There’s something in fintech for everyone to get excited about. From your boutique beauty store to your Wall Street war rooms, fintech has transformed what was once a dusty, legacy landscape of tired old systems to a brave new world of technology and accessibility.
Fintech is widespread and allencompasing, which means that dozens of industries are full of opportunities for inquisitive people like us. Fintech isn’t developing a new API or rolling out the next neo bank. Fintech has many layers, whether consumer banking and personal finance or vast databases and the internet of things.
Let’s take a look at what we’re interested in and why we think it’s so cool.
As a neo bank convert myself (Monzo and Starling, if you’re asking), I firmly believe that these new approaches to personal finance are helping millions of people of all ages and backgrounds find a better connection to their financial self. On an app level, digital banking is fairly straightforward. Almost frustratingly straightforward… I often ask myself why it took a bunch of startups to figure it out before the big banks.
But underneath the apps is a web of powerful digital banking tech, including artificial intelligence, advanced analytics, voice technology and much more. All of this is converging together with one common goal, and that’s invisible banking. Don’t worry, this isn’t your money disappearing. Invisible banking is the concept of removing barriers and actions to make things like payments and saving effortless, seamless and frictionless. This could be automatically moving money into pots, or establishments automatically charging you as you arrive or leave.
Fintech as a Service
It’s inevitable that various fintech technologies find their way into some kind of SaaS model. Fintech companies notoriously act flexibly and nimbly, which is in huge contrast to their traditional banking counterparts. As such, many businesses can simply embrace powerful fintech products to improve their own offering, and improve the experience of their customers. Companies like Yelp, Uber and Shopify are great examples of companies who have used FaaS to rapidly improve their own services.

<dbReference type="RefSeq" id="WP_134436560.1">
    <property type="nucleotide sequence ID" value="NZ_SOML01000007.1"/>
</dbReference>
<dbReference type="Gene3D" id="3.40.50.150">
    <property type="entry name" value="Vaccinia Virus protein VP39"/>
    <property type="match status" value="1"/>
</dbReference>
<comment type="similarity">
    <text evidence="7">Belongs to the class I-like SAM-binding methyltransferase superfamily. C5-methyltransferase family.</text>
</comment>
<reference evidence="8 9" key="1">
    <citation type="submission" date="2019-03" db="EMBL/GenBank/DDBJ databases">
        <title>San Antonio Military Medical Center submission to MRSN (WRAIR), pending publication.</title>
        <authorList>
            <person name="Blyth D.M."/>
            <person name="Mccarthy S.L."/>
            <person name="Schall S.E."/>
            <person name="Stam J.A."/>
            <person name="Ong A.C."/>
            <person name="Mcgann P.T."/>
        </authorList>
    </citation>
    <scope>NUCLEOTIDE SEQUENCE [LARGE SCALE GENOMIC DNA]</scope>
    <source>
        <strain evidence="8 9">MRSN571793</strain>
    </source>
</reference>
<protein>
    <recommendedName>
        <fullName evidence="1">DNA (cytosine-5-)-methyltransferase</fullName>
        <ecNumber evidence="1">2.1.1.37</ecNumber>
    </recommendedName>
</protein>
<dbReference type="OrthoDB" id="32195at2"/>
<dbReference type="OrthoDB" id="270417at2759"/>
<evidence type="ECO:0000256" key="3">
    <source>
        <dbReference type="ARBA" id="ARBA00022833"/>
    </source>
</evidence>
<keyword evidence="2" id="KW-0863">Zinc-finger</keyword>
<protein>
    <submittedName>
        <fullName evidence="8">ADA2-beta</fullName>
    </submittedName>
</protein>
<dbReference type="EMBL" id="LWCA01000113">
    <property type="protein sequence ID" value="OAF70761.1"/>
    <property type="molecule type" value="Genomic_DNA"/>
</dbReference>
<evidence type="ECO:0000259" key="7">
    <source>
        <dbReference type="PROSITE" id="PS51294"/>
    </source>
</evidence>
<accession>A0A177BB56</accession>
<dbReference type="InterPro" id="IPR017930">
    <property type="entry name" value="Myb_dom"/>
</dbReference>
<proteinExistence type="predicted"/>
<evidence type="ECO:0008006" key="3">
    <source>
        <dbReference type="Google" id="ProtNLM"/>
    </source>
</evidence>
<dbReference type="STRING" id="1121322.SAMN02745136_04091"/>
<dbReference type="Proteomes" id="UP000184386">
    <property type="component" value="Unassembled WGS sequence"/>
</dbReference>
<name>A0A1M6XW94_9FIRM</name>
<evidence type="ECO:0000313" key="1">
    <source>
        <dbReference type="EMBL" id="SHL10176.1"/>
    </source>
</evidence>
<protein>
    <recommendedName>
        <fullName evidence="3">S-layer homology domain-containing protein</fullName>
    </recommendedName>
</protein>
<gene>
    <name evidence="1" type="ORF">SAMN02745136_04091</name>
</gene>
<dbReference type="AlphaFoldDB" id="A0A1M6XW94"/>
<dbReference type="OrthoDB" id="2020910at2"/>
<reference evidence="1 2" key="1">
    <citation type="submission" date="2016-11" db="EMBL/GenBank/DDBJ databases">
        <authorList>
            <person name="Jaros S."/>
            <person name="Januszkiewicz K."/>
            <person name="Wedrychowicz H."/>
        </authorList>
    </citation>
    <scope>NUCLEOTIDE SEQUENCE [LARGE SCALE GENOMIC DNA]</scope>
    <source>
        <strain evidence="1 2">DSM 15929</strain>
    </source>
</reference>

Some FaaS (or BaaS – banking as a service) examples may be Apple, who are not a bank, but introduced their own credit card just a few years ago. Or Standard Chartered, who are a bank, and offer B2B customers a way to integrate their banking services with ecosystems like social media, ride-hailing businesses or digital platforms so that they can offer loads, credit cards or savings options.
APIs have played a huge part in the fintech revolution. The introduction of Open Banking in 2018 has meant that third-party services can access your banking data, which is controlled by the PSD2 regulation.
Open banking created a huge wave of competition and innovation, with almost 500 third-party providers emerging in Europe, with only four countries in the continent with no providers at all. These services tend to focus on personal finance management or finances for SMEs. Maybe it’s a finance dashboard, an auto-saving app, or some kind of pension hook-in with your bank account.
These services are almost always hooked up via APIs. A technology called OAuth is the authorisation framework, which adds protection, and companies like TrueLayer build the APIs and the infrastructure trusted by so many finance services and customers.
APIs are exciting to us because it’s what we know and it’s what we do. As APIfication allows more and more technology companies to expose their assets in a safe and reliable way, it opens up opportunities for businesses like ours, where we can build the platforms and the services for users.
Savings by Application Programming Interface (API) management tools in banking industry to reach $3.6 Billion by 2024.
IoT (Internet of Things)
It felt like only a few years ago when we were all touting IoT as the next big thing, and suddenly here we are, buying coffees with our wrists. But IoT is a lot more than wearables and personal banking. The ‘things’ in IoT could be smart bottles, tags in our vehicles, or even the smart speakers in our house. IoT is slowly but surely moving us away from the traditions of cash, cards and even contactless, to a new reality where simply being somewhere, or near something can trigger a banking action. And this extends into B2B too… with sensors, tags and wearables automatically sending a message to top up a shelf or dispatch an order.
So whilst every new banking technology is developed by a business, more often than not, for another business, fintech is very much for the people. Ultimately, the goal is to blow the dust off an industry steeped in legacy, long wait times and traditional processes, and bring up to date with the technologies and times that we are used to.
Join us in part two where we will explore databases (more exciting than it sounds), voice and insurance.
Does fintech excite you too? Maybe you need some digital expertise on a digital product with a payment gateway, or you’re looking to launch a new product or service. If we can help you do that, please get in touch.